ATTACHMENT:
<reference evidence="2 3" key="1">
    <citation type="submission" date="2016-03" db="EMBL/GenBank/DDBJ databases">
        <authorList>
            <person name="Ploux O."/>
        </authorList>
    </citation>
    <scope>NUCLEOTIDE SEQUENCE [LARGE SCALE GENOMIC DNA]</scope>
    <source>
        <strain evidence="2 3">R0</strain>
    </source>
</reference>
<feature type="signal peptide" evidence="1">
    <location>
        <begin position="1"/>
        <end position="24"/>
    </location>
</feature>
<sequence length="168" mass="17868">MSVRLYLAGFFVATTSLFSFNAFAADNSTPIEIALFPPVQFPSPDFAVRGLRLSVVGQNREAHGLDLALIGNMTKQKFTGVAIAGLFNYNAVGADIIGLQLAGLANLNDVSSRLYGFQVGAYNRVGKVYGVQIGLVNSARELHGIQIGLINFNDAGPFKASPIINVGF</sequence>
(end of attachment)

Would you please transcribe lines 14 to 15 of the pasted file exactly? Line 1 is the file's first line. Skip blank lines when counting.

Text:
        <begin position="1"/>
        <end position="24"/>